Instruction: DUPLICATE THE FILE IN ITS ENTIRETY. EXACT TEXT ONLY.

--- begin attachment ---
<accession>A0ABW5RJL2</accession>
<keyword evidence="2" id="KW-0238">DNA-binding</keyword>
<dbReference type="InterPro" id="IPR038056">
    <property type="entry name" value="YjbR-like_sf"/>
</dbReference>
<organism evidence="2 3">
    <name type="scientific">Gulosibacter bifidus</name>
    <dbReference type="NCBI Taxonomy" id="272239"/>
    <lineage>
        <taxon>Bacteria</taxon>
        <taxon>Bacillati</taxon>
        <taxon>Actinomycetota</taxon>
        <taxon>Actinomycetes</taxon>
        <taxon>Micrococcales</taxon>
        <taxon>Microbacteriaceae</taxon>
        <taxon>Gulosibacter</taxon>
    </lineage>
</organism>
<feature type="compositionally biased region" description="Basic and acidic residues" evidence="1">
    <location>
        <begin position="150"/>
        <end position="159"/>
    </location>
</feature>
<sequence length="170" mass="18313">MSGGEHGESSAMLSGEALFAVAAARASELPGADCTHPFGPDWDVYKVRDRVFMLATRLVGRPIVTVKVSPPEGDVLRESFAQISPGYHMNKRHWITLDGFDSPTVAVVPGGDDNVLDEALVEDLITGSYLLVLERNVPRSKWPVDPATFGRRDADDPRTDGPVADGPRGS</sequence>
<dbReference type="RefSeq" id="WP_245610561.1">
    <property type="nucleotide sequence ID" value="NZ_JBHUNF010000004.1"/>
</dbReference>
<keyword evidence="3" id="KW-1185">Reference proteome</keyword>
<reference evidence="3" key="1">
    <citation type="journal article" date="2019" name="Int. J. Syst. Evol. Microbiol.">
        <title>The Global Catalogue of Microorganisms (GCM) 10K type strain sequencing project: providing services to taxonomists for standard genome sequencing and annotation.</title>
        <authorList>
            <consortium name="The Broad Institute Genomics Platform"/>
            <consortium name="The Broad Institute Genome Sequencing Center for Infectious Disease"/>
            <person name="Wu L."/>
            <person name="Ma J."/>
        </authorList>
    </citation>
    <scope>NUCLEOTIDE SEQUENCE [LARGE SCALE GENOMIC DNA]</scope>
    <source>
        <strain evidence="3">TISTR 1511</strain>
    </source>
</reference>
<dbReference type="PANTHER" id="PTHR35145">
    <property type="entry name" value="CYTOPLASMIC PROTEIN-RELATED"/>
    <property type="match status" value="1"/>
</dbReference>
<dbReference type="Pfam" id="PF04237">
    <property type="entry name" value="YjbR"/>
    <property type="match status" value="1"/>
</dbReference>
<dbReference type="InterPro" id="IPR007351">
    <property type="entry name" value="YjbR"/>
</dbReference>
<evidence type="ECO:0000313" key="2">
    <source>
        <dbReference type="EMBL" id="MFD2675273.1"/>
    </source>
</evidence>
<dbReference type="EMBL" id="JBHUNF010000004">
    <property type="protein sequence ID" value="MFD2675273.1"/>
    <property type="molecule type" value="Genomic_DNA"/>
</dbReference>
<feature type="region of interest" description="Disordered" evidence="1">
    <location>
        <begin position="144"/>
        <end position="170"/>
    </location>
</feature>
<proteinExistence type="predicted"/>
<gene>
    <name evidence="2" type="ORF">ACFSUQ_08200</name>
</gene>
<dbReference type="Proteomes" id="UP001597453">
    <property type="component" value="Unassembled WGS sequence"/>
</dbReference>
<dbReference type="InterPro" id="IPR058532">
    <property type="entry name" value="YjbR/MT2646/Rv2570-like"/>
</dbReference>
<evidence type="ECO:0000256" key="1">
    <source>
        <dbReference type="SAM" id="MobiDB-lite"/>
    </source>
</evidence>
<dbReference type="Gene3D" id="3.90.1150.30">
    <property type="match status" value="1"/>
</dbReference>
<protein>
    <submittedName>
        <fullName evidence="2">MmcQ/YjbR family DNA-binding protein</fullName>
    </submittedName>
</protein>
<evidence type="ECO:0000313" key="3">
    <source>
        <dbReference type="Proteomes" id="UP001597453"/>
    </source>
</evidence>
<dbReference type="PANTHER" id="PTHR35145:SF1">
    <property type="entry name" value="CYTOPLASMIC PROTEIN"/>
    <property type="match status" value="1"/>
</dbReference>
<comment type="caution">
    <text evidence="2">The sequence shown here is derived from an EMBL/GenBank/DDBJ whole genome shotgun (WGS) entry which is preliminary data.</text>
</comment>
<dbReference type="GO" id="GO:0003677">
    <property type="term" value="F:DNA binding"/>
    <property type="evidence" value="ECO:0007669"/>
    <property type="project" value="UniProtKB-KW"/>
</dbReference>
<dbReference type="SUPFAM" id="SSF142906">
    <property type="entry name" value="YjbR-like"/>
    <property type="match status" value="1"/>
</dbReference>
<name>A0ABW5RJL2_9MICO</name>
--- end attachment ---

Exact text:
<accession>A0ABW5RJL2</accession>
<keyword evidence="2" id="KW-0238">DNA-binding</keyword>
<dbReference type="InterPro" id="IPR038056">
    <property type="entry name" value="YjbR-like_sf"/>
</dbReference>
<organism evidence="2 3">
    <name type="scientific">Gulosibacter bifidus</name>
    <dbReference type="NCBI Taxonomy" id="272239"/>
    <lineage>
        <taxon>Bacteria</taxon>
        <taxon>Bacillati</taxon>
        <taxon>Actinomycetota</taxon>
        <taxon>Actinomycetes</taxon>
        <taxon>Micrococcales</taxon>
        <taxon>Microbacteriaceae</taxon>
        <taxon>Gulosibacter</taxon>
    </lineage>
</organism>
<feature type="compositionally biased region" description="Basic and acidic residues" evidence="1">
    <location>
        <begin position="150"/>
        <end position="159"/>
    </location>
</feature>
<sequence length="170" mass="18313">MSGGEHGESSAMLSGEALFAVAAARASELPGADCTHPFGPDWDVYKVRDRVFMLATRLVGRPIVTVKVSPPEGDVLRESFAQISPGYHMNKRHWITLDGFDSPTVAVVPGGDDNVLDEALVEDLITGSYLLVLERNVPRSKWPVDPATFGRRDADDPRTDGPVADGPRGS</sequence>
<dbReference type="RefSeq" id="WP_245610561.1">
    <property type="nucleotide sequence ID" value="NZ_JBHUNF010000004.1"/>
</dbReference>
<keyword evidence="3" id="KW-1185">Reference proteome</keyword>
<reference evidence="3" key="1">
    <citation type="journal article" date="2019" name="Int. J. Syst. Evol. Microbiol.">
        <title>The Global Catalogue of Microorganisms (GCM) 10K type strain sequencing project: providing services to taxonomists for standard genome sequencing and annotation.</title>
        <authorList>
            <consortium name="The Broad Institute Genomics Platform"/>
            <consortium name="The Broad Institute Genome Sequencing Center for Infectious Disease"/>
            <person name="Wu L."/>
            <person name="Ma J."/>
        </authorList>
    </citation>
    <scope>NUCLEOTIDE SEQUENCE [LARGE SCALE GENOMIC DNA]</scope>
    <source>
        <strain evidence="3">TISTR 1511</strain>
    </source>
</reference>
<dbReference type="PANTHER" id="PTHR35145">
    <property type="entry name" value="CYTOPLASMIC PROTEIN-RELATED"/>
    <property type="match status" value="1"/>
</dbReference>
<dbReference type="Pfam" id="PF04237">
    <property type="entry name" value="YjbR"/>
    <property type="match status" value="1"/>
</dbReference>
<dbReference type="InterPro" id="IPR007351">
    <property type="entry name" value="YjbR"/>
</dbReference>
<evidence type="ECO:0000313" key="2">
    <source>
        <dbReference type="EMBL" id="MFD2675273.1"/>
    </source>
</evidence>
<dbReference type="EMBL" id="JBHUNF010000004">
    <property type="protein sequence ID" value="MFD2675273.1"/>
    <property type="molecule type" value="Genomic_DNA"/>
</dbReference>
<feature type="region of interest" description="Disordered" evidence="1">
    <location>
        <begin position="144"/>
        <end position="170"/>
    </location>
</feature>
<proteinExistence type="predicted"/>
<gene>
    <name evidence="2" type="ORF">ACFSUQ_08200</name>
</gene>
<dbReference type="Proteomes" id="UP001597453">
    <property type="component" value="Unassembled WGS sequence"/>
</dbReference>
<dbReference type="InterPro" id="IPR058532">
    <property type="entry name" value="YjbR/MT2646/Rv2570-like"/>
</dbReference>
<evidence type="ECO:0000256" key="1">
    <source>
        <dbReference type="SAM" id="MobiDB-lite"/>
    </source>
</evidence>
<dbReference type="Gene3D" id="3.90.1150.30">
    <property type="match status" value="1"/>
</dbReference>
<protein>
    <submittedName>
        <fullName evidence="2">MmcQ/YjbR family DNA-binding protein</fullName>
    </submittedName>
</protein>
<evidence type="ECO:0000313" key="3">
    <source>
        <dbReference type="Proteomes" id="UP001597453"/>
    </source>
</evidence>
<dbReference type="PANTHER" id="PTHR35145:SF1">
    <property type="entry name" value="CYTOPLASMIC PROTEIN"/>
    <property type="match status" value="1"/>
</dbReference>
<comment type="caution">
    <text evidence="2">The sequence shown here is derived from an EMBL/GenBank/DDBJ whole genome shotgun (WGS) entry which is preliminary data.</text>
</comment>
<dbReference type="GO" id="GO:0003677">
    <property type="term" value="F:DNA binding"/>
    <property type="evidence" value="ECO:0007669"/>
    <property type="project" value="UniProtKB-KW"/>
</dbReference>
<dbReference type="SUPFAM" id="SSF142906">
    <property type="entry name" value="YjbR-like"/>
    <property type="match status" value="1"/>
</dbReference>
<name>A0ABW5RJL2_9MICO</name>